How to Use Spring Training to Better Your Career
Spring Training is finally here, baseball fans.
Jason Kipnis: Suns out, guns out, prior to the Tribe’s conditioning test. #Indians #TribeSpring pic.twitter.com/vXUfG1I6X5
— Hayden Grove (@H_Grove) February 23, 2016
For fans, Spring Training means it is time to speculate if the Cubs will FINALLY win the World Series, and marvel at how Pablo Sandoval can field third base at his current weight. For players, Spring Training means it is time to re-acclimate to baseball. It allows MLB players one month to settle into their roles, improve their skills and physically/mentally prepare themselves before the games count for real.
Though your boss most likely will never allow you a month to practice for your job, you can still work a “Spring Training” into your schedule. So often we get caught up in the status-quo of our jobs that we forget to take time to re-focus and improve our processes and makeup.
Luckily for you, the staff here at NexGoal has prioritized three ways you can hold your own Spring Training and grow as an employee—without having to request a month off (not like you were going to get it off anyway) from your boss.
Know Your Role
Defining the roles of players is one of the most important duties of coaches in Spring Training. Whether it is defining who the ace pitcher is or who will be the leadoff hitter, a set of expectations follows the role that the coach assigns. A player who tries to play outside of their role and fails to meet the expectations of their assigned role puts them in jeopardy of losing their job, or spot in the rotation.
The importance of recognizing your role extends well beyond baseball. As an employee, your boss holds you to similar expectations, which he expects you to meet. Make sure you clearly understand those expectations of your boss and make it your priority to meet or exceed them.
“People Who Write About Spring Training Not Being Necessary Have Never Tried to Throw a Baseball.” – Sandy Koufax
More importantly, do not try to be something you are not. Babe Ruth never tried to steal 100 bases and Ricky Henderson never tried to hit 60 home runs. Each player knew what their primary role was, and made sure they were the very best in that role. You should make sure to do the same.
Improve Your Skills
In the baseball world, the extent of improvements players make to their skills varies greatly in Spring Training. Some make only minor changes like becoming faster on the base path. Others might make more extreme changes, like overhauling their wind up or even changing positions (a good example is former pitcher, Rick Ankiel).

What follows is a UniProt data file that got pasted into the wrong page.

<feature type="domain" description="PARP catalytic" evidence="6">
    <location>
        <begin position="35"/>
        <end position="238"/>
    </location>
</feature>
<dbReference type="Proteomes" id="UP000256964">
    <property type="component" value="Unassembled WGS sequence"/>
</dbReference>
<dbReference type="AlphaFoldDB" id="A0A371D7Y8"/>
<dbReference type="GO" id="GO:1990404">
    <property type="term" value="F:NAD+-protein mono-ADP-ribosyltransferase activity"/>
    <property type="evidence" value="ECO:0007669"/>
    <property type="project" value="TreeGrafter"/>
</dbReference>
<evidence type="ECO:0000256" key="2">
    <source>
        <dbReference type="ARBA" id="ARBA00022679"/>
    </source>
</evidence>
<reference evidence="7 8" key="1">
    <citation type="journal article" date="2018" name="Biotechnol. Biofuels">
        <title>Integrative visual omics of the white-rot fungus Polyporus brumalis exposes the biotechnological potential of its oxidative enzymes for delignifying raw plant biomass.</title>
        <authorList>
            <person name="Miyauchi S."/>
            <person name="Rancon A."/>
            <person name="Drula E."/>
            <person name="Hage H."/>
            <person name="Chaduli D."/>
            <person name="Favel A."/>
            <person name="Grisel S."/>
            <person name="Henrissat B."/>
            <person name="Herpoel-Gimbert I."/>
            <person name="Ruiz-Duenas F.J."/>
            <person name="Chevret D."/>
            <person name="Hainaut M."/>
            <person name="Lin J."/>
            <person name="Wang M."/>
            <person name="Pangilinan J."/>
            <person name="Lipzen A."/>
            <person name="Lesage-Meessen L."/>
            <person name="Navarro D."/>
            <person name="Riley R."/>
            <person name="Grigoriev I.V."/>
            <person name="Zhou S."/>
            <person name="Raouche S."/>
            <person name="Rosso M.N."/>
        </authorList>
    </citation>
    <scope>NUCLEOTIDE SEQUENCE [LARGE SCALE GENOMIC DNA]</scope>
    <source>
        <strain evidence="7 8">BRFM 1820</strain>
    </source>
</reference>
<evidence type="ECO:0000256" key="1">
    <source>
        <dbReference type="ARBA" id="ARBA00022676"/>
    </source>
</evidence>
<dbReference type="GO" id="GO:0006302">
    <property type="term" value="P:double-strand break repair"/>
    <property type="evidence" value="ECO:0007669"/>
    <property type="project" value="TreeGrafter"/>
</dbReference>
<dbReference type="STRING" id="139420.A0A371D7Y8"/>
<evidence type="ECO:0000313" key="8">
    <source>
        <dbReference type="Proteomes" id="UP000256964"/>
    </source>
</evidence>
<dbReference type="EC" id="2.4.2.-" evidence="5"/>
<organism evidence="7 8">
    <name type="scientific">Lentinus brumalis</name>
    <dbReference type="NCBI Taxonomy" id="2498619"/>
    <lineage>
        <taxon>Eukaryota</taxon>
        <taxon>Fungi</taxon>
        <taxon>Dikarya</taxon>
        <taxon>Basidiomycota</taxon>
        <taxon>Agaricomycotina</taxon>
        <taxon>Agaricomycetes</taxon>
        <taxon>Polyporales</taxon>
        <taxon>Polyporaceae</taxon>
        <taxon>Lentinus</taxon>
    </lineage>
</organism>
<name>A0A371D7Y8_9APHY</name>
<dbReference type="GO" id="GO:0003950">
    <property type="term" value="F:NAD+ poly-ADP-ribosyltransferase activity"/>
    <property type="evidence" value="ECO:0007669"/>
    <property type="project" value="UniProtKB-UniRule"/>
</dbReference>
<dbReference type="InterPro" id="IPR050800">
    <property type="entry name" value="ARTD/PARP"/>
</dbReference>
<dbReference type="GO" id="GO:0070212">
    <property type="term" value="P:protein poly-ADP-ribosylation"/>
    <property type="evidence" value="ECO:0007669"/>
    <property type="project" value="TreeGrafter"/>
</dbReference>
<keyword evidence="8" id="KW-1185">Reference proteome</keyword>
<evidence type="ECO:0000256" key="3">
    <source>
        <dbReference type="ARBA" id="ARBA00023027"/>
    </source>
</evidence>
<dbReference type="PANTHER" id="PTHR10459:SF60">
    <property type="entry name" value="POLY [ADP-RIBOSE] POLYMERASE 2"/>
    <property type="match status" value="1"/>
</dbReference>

It is important that players make honest evaluations of themselves and set goals as to what skills need to be improved. These areas of improvement can also be identified by the player’s coaches, who can help further that player’s role on the team, and also assist in bettering them as an all-around athlete in the process.
The ability to identify skills that need improvement is also important in the working world. One of the best ways to do this is to consult a third party, like a boss or even a co-worker. An outside perspective can provide insight that you may not have noticed. Do not be afraid to ask your boss for an evaluation of your skills and what you need to work on, it shows initiative and will encourage them to get even more involved in your development.
Once you identify the areas that need improvement, put aside time where you can effectively practice. You may not have an entire month to practice like MLB players do, but scheduling time to sharpen your skills can have huge benefits in the long run.
Get In Better Shape Physically and Mentally
The MLB regular season is 162 games. Of all the major sports, this is by far the longest schedule. One of Spring Training’s top purposes is to prepare the body and mind for this grueling schedule.
Players continue improving on their offseason endurance and strength programs, and start to build routines they plan on carrying over into the regular season. These routines not only include physical exercises, but also mental ones. Players build their mental approaches for when they step to the plate or when they’re on the mound so they are prepared for any situation. This mental preparation is often what separates the good players from the great players.
You too should have physical and mental routines.
No, you are not running around if you have a desk job but physical health goes beyond strenuous exercise. For example, diet and sleep habits can have a large impact on productivity, innovation and stress levels. Just Google “Diet and Sleep,” and you’ll find more than enough information on how you can improve each, along with the benefits that are gained.
Mental preparation is also essential to workplace success. Just like how a hitter approaches an at bat, on any given day you should be prepared ahead of time in regard to what you can expect from that day, and your plan of attack for it. To use a baseball analogy, you should be prepared for any potential “curveball” and know what to do when it comes your way.
Chances are you will never be an MLB player, but you can still prepare for work just like they prepare for the season!
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